The new world order initiated in the aftermath of the 1973 crisis takes the form of a new wave of globalization, actually not very dissimilar to what had taken place from the 1870s up to the start of World War I: a cycle of upswing in the movement toward the global integration of national economies enforced by the market liberalization policies of leading and ascending states.
The difference in this new era of globalization is that it is finance capital that has now gained the upper hand in spite of the fact that the sector represents a very small share of the GDP. With the “financialization” of the economy and the adoption of neoliberalism as the preferred model of economic governance, financial markets begin to dominate economic decision making processes and the financial elite exercise enormous influence on government policies. In the United States, the adoption of neoliberalism as an economic model coincides with the deindustrialization period, which undermined the economy’s industrial base and undercut the power and influence of the labor movement. Thus, the “financialization” of the economy is directly related to developments in the real economy. In the 1970s, it reflected the crisis that industrial capitalism had entered after nearly 25 years of continuous growth and expansion.
In this sense, the much-talked about globalization phenomenon of the 1980s and 1990s is neither a novel nor a progressive development. It had its roots in the restructuring of the process of capitalist accumulation due to inevitable crises in the workings of the capitalist economy and the squeeze in the rate of profit. But it is not the “logic of the market” nor the new technologies that provided the impetus for the new wave of globalization. The push toward globalization came from domestic institutions (core and ascending capitalist states), powerful economic players (industry and finance) and international organizations (International Monetary Fund, World Bank). The new information technologies have facilitated the drive toward globalization. Decisions about the future direction of the economy are political in nature and highly antidemocratic. Labor’s voice is totally ignored. But that should not be surprising. Capitalism is antithetical to economic democracy.
In fact, the expansion of capitalism takes place with the financial (and even political and military) support of the state through subsidies and the facilitation of internal exploitation, which includes the transfer of valuable resources from domestic society for the reproduction of capitalist accumulation abroad. Opening new markets and creating investment sites has always been a key role of the capitalist state – and this has been no less true under the global neoliberal order initiated after the 1973 crisis. Far from being anti-government, big business and finance capital demand an interventionist state – but one that rolls back the standard of living for the working populations and dismantles the welfare state in favor of market liberalization and globalization. Policies that increase the upward flows of income and the availability of public property for private exploitation rest at the core of the global neoliberal project, where predatory capitalism reigns supreme. So does privatizing profits and socializing losses.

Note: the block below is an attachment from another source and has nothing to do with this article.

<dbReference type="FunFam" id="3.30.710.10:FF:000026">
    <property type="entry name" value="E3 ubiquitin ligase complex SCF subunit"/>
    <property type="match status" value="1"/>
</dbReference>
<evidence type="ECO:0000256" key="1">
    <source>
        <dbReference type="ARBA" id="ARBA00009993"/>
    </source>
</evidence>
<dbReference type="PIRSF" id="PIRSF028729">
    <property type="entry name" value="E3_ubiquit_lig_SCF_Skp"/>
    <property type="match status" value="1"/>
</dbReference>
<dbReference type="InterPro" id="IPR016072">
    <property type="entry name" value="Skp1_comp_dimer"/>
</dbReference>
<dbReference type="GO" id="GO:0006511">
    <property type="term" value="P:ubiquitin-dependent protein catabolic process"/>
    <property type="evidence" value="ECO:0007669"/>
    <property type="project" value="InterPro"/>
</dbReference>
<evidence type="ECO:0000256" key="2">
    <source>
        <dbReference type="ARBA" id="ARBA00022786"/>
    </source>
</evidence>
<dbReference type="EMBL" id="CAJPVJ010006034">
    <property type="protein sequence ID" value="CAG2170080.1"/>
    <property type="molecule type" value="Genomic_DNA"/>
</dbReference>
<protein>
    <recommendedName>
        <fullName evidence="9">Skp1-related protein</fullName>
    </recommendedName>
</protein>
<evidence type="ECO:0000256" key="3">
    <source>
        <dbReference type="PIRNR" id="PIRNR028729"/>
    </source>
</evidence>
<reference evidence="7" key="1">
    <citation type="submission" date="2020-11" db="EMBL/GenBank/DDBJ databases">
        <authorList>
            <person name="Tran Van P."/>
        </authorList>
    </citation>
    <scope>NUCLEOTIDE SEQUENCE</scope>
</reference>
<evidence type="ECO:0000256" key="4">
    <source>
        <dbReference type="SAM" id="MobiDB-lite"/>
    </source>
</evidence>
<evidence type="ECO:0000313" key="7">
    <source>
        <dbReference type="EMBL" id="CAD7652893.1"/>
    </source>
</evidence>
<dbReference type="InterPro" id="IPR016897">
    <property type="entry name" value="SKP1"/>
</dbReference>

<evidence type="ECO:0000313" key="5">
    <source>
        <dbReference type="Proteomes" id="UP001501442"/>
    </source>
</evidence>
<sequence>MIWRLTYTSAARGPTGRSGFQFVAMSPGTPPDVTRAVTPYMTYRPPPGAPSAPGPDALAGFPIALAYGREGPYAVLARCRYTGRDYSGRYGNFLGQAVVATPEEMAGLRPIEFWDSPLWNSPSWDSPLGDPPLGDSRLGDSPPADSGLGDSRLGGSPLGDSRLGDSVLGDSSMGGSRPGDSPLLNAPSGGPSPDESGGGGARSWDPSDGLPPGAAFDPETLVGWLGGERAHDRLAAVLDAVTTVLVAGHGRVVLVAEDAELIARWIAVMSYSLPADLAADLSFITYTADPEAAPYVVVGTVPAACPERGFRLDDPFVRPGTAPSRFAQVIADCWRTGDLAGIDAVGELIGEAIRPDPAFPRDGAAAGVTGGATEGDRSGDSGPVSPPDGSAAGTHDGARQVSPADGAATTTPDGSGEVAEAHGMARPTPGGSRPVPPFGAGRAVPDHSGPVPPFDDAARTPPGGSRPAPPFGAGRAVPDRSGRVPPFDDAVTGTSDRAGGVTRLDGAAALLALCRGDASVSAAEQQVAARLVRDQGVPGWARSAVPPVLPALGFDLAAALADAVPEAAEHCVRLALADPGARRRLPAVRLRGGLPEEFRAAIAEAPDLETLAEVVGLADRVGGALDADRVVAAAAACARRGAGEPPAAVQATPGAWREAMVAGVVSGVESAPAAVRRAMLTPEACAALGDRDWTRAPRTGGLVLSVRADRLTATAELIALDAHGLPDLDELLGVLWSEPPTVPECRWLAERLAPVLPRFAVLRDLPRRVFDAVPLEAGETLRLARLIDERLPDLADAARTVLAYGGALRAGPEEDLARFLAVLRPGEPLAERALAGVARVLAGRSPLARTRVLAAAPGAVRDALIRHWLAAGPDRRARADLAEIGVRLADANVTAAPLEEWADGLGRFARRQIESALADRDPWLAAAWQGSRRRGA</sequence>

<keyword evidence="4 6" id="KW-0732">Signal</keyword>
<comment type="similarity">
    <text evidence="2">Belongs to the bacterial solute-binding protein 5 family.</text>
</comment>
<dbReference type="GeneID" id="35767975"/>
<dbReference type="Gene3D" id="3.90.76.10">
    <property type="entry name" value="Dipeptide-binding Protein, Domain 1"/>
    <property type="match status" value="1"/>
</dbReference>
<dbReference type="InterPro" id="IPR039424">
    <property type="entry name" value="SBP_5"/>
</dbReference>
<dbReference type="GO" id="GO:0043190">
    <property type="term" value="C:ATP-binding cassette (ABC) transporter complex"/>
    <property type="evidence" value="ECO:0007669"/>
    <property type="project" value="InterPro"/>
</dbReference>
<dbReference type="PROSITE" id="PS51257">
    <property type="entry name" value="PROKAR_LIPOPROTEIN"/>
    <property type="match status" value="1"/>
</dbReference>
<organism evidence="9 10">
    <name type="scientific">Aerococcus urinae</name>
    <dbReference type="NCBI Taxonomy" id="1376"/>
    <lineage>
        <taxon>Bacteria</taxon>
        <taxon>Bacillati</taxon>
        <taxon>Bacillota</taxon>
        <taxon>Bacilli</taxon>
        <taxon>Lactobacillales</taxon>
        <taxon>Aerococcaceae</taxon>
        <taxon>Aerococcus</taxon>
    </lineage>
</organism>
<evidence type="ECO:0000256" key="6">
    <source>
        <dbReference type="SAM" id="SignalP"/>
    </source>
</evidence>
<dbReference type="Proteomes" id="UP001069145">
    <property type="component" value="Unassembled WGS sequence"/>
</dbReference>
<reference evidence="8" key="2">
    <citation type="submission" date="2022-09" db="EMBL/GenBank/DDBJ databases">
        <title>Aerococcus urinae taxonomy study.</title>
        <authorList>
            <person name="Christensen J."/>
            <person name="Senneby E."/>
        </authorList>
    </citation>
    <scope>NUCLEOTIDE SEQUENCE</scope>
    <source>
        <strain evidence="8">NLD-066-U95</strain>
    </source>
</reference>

Contrary to neoliberal discourse, the state has not disappeared under the process of globalization; nor has it become weaker. It has merely been refocused so it can perform activities more amenable to the needs and demands of the global financial elite. The state, as a social institution, does retain a certain degree of relative autonomy, and thus it can be recaptured by progressive forces determined enough to work toward the realization of a just and decent society, instead of standing idly by and watching elected public officials squander the common good (officials often eager to get into office to serve big business interests so they can later pursue lucrative private-sector roles). But that is another story. The point underlined here is that the spread of neoliberal capitalism is deeply rooted in changes in the correlation of class forces. The near collapse of industrial labor and the subsequent weakening of trade unions ensured the success of the transition from managed capitalism to global neoliberalism. So did the shift to the right of the Democratic Party in the United States and of the social democratic parties in Europe.